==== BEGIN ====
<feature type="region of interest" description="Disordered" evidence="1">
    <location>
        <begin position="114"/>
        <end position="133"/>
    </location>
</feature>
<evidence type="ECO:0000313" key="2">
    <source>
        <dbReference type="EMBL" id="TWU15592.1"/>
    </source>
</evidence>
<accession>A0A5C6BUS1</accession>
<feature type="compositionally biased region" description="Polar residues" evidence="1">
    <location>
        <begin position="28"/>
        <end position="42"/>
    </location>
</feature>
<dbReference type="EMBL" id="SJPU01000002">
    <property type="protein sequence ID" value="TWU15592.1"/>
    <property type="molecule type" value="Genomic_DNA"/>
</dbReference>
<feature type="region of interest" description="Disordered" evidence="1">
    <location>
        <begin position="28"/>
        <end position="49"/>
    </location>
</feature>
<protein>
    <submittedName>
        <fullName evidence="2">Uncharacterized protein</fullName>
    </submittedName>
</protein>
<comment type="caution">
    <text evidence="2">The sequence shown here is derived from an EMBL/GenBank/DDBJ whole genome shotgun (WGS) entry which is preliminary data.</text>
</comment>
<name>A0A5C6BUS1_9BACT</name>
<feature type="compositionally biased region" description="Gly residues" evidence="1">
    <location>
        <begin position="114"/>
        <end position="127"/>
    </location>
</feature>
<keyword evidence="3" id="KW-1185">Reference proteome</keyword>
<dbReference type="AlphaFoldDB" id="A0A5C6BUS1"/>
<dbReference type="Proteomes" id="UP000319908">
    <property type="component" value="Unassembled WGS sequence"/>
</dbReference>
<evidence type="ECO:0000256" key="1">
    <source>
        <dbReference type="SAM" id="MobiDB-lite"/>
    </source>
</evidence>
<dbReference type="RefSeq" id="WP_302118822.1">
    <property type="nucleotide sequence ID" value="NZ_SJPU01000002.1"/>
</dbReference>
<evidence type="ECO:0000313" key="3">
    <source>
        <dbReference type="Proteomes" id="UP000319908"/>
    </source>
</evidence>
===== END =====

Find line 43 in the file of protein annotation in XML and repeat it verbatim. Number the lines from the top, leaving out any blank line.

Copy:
</feature>